Myron Adler, the Bergen County businessman and entrepreneur who also was a co-founder of the non-profit Adler Aphasia Center in Maywood, received his final wish on August 6, and was buried at Arlington National Cemetery in Virginia, on what would have been his 94th birthday.
Attended by his wife of 68 years, Elaine, and their four children, their grandchildren, and close friends, Mr. Adler received a formal military burial, complete with an honor guard and a bugler playing taps, three years after his death.
Mr. Adler enlisted in the Army after Pearl Harbor and served from 1942 to 1946. Stationed in Germany, France, and Austria, he fought in the Battle of Normandy under General George S. Patton. His decorations include the Bronze Star, the American Campaign Medal, and the World War II Victory Medal. Mike and Elaine were married in 1949 and co-founded the Myron Manufacturing Corp. the same year. Today, it remains one of Bergen County’s largest businesses.
In 1993, Mr. Adler suffered a stroke after bypass surgery, which led to aphasia. After his stroke, he found that conventional speech therapy did not improve his ability to communicate. Following a worldwide mission to explore existing speech clinics, he and Ms. Adler discovered a handful of unique approaches that were helping people with aphasia boost their quality of life and improve their communication. Inspired by these programs, the couple created the Adler Aphasia Center in Maywood.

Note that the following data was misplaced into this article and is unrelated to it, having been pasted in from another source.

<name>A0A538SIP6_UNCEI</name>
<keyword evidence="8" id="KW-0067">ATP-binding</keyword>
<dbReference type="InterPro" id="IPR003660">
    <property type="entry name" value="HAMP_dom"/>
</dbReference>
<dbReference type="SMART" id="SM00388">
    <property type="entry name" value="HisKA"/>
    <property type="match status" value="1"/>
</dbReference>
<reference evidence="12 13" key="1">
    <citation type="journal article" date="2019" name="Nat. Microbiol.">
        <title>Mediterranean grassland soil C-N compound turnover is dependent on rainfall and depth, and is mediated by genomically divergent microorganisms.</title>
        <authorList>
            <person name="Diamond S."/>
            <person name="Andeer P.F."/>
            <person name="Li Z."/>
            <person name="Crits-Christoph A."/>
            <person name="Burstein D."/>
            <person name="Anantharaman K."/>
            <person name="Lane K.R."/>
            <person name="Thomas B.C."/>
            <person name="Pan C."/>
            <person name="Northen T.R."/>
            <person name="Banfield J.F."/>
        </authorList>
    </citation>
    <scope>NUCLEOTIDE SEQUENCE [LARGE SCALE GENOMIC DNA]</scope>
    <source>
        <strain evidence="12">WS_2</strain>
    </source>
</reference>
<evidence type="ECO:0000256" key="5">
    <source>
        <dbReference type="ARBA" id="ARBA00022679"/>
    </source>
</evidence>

Mr. Adler demonstrated his deep commitment to people living with aphasia and was a tireless advocate in raising awareness about the disorder. He was a longtime board member of the National Aphasia Association and a driving force behind the creation of Aphasia Access, a national consortium of health care and community leaders whose mission is to advance lifelong communication access for people with aphasia. With the success of the Maywood Center came the Adler Aphasia Center at Hadassah College in Jerusalem, reaching the aphasia community on an international level.
Mr. Adler helped to guide the Adler Aphasia Center in developing its profile as a model of excellence in the worldwide aphasia community. There are other centers in the United States modeled on this flagship program, and many more rehabilitation centers throughout the country that have benefited from the center’s professional expertise. He also served his community as a board member of many local and regional organizations and was the recipient of many national and state awards.
Elaine Adler said, ‘‘It was a bittersweet day. Thanks to the support and help of New Jersey Senators Loretta Weinberg and Cory Booker, along with others, Mike got his final wish.”